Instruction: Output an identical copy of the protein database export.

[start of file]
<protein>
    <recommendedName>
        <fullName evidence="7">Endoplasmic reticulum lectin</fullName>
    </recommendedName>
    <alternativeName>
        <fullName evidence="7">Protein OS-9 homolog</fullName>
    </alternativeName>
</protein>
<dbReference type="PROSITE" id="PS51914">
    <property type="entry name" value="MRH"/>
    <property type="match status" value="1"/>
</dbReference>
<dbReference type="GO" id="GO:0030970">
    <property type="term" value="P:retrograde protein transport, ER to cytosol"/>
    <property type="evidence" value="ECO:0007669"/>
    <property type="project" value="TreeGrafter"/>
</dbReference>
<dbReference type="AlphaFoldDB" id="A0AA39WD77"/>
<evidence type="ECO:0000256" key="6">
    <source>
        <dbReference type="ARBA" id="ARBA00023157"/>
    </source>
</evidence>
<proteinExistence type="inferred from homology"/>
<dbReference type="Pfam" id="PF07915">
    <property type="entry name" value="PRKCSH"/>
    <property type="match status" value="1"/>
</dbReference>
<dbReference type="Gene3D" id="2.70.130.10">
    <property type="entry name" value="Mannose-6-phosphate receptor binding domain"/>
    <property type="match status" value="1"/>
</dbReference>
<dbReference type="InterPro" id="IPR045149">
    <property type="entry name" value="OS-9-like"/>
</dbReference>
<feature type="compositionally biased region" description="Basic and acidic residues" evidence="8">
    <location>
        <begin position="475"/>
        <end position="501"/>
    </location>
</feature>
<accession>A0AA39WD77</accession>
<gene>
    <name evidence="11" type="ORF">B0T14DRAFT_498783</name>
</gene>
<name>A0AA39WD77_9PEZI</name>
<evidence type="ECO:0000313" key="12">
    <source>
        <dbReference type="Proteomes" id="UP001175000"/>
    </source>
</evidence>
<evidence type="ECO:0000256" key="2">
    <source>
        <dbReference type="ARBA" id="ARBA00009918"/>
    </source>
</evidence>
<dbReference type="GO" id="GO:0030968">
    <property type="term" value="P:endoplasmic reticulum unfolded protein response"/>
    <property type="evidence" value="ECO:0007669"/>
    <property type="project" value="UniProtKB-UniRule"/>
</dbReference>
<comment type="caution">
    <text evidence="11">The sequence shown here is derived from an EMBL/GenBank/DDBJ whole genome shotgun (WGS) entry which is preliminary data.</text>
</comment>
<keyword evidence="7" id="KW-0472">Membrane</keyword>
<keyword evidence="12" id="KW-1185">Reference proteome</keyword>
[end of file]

<protein>
    <recommendedName>
        <fullName evidence="7">Endoplasmic reticulum lectin</fullName>
    </recommendedName>
    <alternativeName>
        <fullName evidence="7">Protein OS-9 homolog</fullName>
    </alternativeName>
</protein>
<dbReference type="PROSITE" id="PS51914">
    <property type="entry name" value="MRH"/>
    <property type="match status" value="1"/>
</dbReference>
<dbReference type="GO" id="GO:0030970">
    <property type="term" value="P:retrograde protein transport, ER to cytosol"/>
    <property type="evidence" value="ECO:0007669"/>
    <property type="project" value="TreeGrafter"/>
</dbReference>
<dbReference type="AlphaFoldDB" id="A0AA39WD77"/>
<evidence type="ECO:0000256" key="6">
    <source>
        <dbReference type="ARBA" id="ARBA00023157"/>
    </source>
</evidence>
<proteinExistence type="inferred from homology"/>
<dbReference type="Pfam" id="PF07915">
    <property type="entry name" value="PRKCSH"/>
    <property type="match status" value="1"/>
</dbReference>
<dbReference type="Gene3D" id="2.70.130.10">
    <property type="entry name" value="Mannose-6-phosphate receptor binding domain"/>
    <property type="match status" value="1"/>
</dbReference>
<dbReference type="InterPro" id="IPR045149">
    <property type="entry name" value="OS-9-like"/>
</dbReference>
<feature type="compositionally biased region" description="Basic and acidic residues" evidence="8">
    <location>
        <begin position="475"/>
        <end position="501"/>
    </location>
</feature>
<accession>A0AA39WD77</accession>
<gene>
    <name evidence="11" type="ORF">B0T14DRAFT_498783</name>
</gene>
<name>A0AA39WD77_9PEZI</name>
<evidence type="ECO:0000313" key="12">
    <source>
        <dbReference type="Proteomes" id="UP001175000"/>
    </source>
</evidence>
<evidence type="ECO:0000256" key="2">
    <source>
        <dbReference type="ARBA" id="ARBA00009918"/>
    </source>
</evidence>
<dbReference type="GO" id="GO:0030968">
    <property type="term" value="P:endoplasmic reticulum unfolded protein response"/>
    <property type="evidence" value="ECO:0007669"/>
    <property type="project" value="UniProtKB-UniRule"/>
</dbReference>
<comment type="caution">
    <text evidence="11">The sequence shown here is derived from an EMBL/GenBank/DDBJ whole genome shotgun (WGS) entry which is preliminary data.</text>
</comment>
<keyword evidence="7" id="KW-0472">Membrane</keyword>
<keyword evidence="12" id="KW-1185">Reference proteome</keyword>